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Andre Greipel: 'I always fall back on my instincts'

Peter Stuart
27 Mar 2020

German sprint legend André Greipel tells Cyclist about why he thinks there’s too much science in the sport

Before the coronavirus global pandemic led to the suspension of all cycle racing, we sat down with Andre Greipel for a wide-ranging Q&A

Cyclist: We heard that you were considering retirement back in June last year. Is that true?

André Greipel: Exactly, those were my thoughts when I pulled out of the Critérium du Dauphiné. I was ready to stop, but my family, my coach and everybody convinced me to continue. So for me, even doing the Tour de France last year was already a big success. Just being there and finishing in Paris meant a lot.

Cyc: What was your time like with French team Arkéa-Samsic? Did you find it odd to step down from the WorldTour to ProContinental at this point in your career?

AG: No, I was really really happy to get the challenge to move to ProConti status with Arkéa-Samsic. But it is just a status. It was quite a professional team, and it was really nice to get to know a different culture and learn a different language as well.

We had a lot of good races too, but the bacterial disease I suffered in the early season didn’t help. The riders gave their maximum and it didn’t work out. I just didn’t feel I could go a step further with that team.

I don’t want to end up looking back too much, so I’m just quite thankful that they let me out of the contract to work on a new project.

Cyc: Now you’ve moved to Israel Start-Up Nation, do you see your role as a stage winner or as a mentor for younger riders?

AG: I hope it’s going to be both. The confidence of the directors is there to give me the opportunities to go for sprints with a dedicated team around me. I have to say the talent is there to make that happen, so hopefully I will be in a good position to win races.

Cyc: A few days ago you visited the Holocaust museum as part of the training camp in Israel. How does if feel being a German on an Israeli team?

AG: I think as Germans we have to continually confront our past. Of course it is quite emotional when you go to the museum. Certainly, you don’t feel super-comfortable when you are a German, but you also have to reflect that we cannot change the past.

Cyc: You’ve been a pro cyclist for 15 years. What changes have you seen in the peloton during that time?

AG: It’s getting more and more scientific. Everybody is just thinking about numbers now. A lot of riders are not making their decisions any more, the team is mostly deciding everything.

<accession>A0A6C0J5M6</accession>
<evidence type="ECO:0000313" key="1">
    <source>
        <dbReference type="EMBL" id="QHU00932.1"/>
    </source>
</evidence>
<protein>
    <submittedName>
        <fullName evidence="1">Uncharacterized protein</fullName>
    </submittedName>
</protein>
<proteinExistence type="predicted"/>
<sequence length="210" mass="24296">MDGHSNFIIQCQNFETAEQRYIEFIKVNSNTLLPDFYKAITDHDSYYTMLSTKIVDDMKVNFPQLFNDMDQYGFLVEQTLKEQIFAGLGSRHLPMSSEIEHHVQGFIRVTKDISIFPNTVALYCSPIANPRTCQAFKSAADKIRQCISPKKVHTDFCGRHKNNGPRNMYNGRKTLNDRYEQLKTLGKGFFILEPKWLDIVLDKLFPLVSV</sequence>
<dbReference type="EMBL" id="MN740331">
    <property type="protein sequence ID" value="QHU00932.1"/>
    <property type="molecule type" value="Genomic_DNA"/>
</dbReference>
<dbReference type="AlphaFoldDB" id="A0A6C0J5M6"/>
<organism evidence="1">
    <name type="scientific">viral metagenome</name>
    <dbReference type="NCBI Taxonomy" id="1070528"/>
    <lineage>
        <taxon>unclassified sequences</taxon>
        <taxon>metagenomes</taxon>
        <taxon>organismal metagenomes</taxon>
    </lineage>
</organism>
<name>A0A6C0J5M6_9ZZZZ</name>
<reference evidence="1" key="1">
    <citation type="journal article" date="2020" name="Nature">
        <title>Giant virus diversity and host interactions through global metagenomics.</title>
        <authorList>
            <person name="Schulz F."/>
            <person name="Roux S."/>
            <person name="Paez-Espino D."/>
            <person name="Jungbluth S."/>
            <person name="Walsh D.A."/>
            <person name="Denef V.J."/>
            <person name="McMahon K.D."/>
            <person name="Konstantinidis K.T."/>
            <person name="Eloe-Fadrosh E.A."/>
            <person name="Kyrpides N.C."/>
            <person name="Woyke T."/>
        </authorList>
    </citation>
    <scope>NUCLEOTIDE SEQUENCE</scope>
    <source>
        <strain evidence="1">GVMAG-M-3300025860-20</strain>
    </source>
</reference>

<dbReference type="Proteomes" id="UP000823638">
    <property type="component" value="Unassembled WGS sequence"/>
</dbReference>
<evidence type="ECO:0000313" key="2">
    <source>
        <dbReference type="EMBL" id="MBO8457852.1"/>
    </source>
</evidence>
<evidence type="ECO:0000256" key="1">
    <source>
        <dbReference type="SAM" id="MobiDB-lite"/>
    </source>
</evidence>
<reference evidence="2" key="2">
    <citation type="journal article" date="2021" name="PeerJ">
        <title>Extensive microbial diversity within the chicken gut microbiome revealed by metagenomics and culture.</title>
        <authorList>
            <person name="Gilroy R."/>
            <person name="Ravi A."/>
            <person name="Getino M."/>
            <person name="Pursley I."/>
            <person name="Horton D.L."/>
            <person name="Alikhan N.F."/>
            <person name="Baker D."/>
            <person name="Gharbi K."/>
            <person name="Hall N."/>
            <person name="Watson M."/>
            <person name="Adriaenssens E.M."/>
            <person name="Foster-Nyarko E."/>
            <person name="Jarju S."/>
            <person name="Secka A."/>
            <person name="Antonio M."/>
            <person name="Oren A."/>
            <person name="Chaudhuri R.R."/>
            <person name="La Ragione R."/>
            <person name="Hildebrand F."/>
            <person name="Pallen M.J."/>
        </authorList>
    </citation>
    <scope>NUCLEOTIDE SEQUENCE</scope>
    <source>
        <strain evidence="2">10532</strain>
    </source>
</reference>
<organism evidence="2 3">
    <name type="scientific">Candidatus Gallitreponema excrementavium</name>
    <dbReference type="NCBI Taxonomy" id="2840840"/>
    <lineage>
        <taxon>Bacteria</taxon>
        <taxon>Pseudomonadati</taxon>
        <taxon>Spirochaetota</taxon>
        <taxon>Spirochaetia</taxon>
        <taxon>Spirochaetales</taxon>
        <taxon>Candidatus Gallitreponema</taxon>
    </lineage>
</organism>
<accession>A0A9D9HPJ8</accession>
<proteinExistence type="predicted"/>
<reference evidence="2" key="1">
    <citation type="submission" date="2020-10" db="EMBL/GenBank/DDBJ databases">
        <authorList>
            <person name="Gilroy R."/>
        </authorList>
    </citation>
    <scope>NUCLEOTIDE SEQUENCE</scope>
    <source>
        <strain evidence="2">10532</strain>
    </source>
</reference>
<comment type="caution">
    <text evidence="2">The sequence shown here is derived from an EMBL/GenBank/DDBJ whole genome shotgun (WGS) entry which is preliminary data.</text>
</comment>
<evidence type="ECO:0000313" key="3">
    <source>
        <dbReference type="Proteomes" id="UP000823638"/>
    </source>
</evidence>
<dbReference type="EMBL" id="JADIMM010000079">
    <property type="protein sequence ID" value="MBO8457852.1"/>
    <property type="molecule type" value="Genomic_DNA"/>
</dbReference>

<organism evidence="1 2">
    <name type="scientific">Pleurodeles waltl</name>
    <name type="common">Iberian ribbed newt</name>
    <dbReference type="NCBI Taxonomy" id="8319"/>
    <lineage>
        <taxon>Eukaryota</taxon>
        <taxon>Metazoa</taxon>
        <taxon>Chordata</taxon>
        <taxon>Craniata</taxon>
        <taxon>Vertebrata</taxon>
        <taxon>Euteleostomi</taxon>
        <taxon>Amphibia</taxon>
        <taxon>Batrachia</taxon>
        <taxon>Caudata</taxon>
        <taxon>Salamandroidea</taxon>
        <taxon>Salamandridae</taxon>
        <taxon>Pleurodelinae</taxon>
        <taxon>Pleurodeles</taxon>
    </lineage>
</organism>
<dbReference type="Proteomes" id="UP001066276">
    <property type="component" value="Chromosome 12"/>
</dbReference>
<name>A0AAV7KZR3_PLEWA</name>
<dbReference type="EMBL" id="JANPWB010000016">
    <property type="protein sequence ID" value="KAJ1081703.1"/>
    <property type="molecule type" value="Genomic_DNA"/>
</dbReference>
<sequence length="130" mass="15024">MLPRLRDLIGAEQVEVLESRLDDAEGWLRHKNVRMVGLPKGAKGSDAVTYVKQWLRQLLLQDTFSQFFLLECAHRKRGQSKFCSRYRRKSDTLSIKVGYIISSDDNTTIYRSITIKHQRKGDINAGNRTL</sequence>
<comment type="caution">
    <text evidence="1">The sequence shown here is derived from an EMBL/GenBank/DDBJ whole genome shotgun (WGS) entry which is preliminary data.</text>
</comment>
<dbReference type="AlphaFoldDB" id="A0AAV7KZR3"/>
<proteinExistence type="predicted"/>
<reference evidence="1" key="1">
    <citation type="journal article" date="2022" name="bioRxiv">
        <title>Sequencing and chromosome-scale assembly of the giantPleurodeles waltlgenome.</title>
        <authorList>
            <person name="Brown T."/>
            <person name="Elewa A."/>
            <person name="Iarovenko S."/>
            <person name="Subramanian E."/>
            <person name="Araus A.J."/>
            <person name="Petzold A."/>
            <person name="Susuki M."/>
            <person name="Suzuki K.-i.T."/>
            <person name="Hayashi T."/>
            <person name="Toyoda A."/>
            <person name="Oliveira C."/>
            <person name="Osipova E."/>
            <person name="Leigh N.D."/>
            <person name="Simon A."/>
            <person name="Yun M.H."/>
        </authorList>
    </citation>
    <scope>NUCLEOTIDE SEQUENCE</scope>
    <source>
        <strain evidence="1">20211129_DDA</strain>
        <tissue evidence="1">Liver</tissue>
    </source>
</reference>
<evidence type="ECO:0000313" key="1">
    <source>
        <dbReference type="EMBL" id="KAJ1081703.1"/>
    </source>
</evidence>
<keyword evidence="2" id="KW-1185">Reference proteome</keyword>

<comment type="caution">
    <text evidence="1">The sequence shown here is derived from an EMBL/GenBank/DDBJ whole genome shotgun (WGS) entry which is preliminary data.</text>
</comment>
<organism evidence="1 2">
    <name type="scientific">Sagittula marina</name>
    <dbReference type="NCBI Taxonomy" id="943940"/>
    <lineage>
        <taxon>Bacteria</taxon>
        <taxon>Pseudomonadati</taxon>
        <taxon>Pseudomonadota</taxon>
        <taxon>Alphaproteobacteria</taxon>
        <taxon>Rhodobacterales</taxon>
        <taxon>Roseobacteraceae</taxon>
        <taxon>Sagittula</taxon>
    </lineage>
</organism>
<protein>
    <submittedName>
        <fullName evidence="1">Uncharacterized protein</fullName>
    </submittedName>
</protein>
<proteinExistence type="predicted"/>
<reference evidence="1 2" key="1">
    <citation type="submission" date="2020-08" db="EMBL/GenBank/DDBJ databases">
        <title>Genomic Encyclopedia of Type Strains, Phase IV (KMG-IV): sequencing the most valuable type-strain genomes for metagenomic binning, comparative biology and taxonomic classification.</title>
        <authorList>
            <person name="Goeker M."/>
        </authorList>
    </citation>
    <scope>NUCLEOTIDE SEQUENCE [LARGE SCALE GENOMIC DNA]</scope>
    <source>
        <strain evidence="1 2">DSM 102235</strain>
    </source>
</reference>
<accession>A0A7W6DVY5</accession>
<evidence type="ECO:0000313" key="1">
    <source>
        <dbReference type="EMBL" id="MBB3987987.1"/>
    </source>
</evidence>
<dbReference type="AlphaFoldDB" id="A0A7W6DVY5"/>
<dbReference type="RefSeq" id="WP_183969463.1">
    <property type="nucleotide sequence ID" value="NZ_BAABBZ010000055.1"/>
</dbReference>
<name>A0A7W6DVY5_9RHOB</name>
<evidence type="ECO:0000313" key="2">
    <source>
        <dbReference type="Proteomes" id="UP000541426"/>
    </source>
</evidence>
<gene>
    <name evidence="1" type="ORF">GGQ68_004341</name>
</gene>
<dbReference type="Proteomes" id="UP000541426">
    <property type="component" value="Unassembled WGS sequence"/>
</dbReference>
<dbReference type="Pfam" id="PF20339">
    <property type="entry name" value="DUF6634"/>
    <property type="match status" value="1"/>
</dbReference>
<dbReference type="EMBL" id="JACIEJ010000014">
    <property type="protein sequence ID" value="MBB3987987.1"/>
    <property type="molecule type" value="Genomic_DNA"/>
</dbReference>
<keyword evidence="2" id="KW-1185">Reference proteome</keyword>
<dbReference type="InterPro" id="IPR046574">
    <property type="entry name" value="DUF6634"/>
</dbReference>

Cyc: Do you think that has made the competition better, or has it led to races, and racers, being a little more boring?

AG: From my point of view, I think it’s quite important to listen to yourself when racing, to make your own decisions as well. So I try to form my own ideas and follow my own instincts, which are what I’ve always used.

I’m open-minded to new ways of working, but ultimately I always fall back on my instincts.

Cyc: Israel Start-Up Nation will be using bikes with disc brakes as standard. Are you worried about the transition from rim brakes?

AG: No, I actually like it. I’d say disc brakes offer more security. When you’re descending in 40°C heat you worry about the glue holding the tyres on the rim, and the possibility that too much braking will make the rim too hot and cause the tyre to separate. I always think about that.

The UCI minimum weight is out of date, so it’s not hard to get below 6.8kg with a disc brake bike. The thru-axle already offers more security and stiffness, so it really isn’t necessary to have a minimum weight any more anyway. I also find you can really feel more stiffness through the thru-axle when sprinting on disc bikes.

Cyc: Rumour has it you’ve been known to crack carbon frames during sprinting efforts. Is there any truth in that?

AG: Well, I’ve broken some chains, but I haven’t known a whole bike to crack during a sprint.

Cyc: What goes through your mind when you’re putting out 2,000 watts at the end of a race?

AG: At the end of the day you are just trying to push the pedals as hard as possible. But for sure when you come to a sprint after a long race, you don’t push 1,900 or 2,000 watts any more.

Maybe I can push 1,700 watts or so. In training you can do more because you don’t have to do such a big effort beforehand. But that was always my strength – I’m not as aero as everyone else, especially some of the sprinters at the moment.

Cyc: Is there any sprint from your career that you remember most fondly?

AG: There are a few good sprints that come to mind. Actually I know all of my sprints from memory – what happened in each one. If I had to pick one as my favourite it would be the first time I won on the Champs-Élysées. That’s because from the position I was in it seemed impossible to win. I think I came from eighth or ninth position on that final stretch and I still managed to win it.

When it comes down to sprinting on the Champs-Élysées, you’re trying to squeeze the last power out of your legs after three weeks of racing. I wasn’t thinking – I just tried my best.

Cyc: Were there any sprinters that you looked up to when you started out?

AG: There were a few good sprinters around. Alessandro Petacchi had a super-nice style. He looked so tight when he was sprinting. At the same time I wasn’t really interested in any one sprinter because I was concentrating more on my own progression.

Cyc: We keep hearing about pro cyclists becoming vegan. Is that something you’d consider?

AG: I have admiration for it but I couldn’t do it. I like food too much.


André Greipel 
Age: 37
Nationality: German 
Tour de France: 11 stage wins, 2011-16
Giro d’Italia: 7 stage wins, 2008-17
Vuelta a España: 4 stage wins, Points Classification, 2009
National Road Race Championships: 1st, 2013, 2014, 2016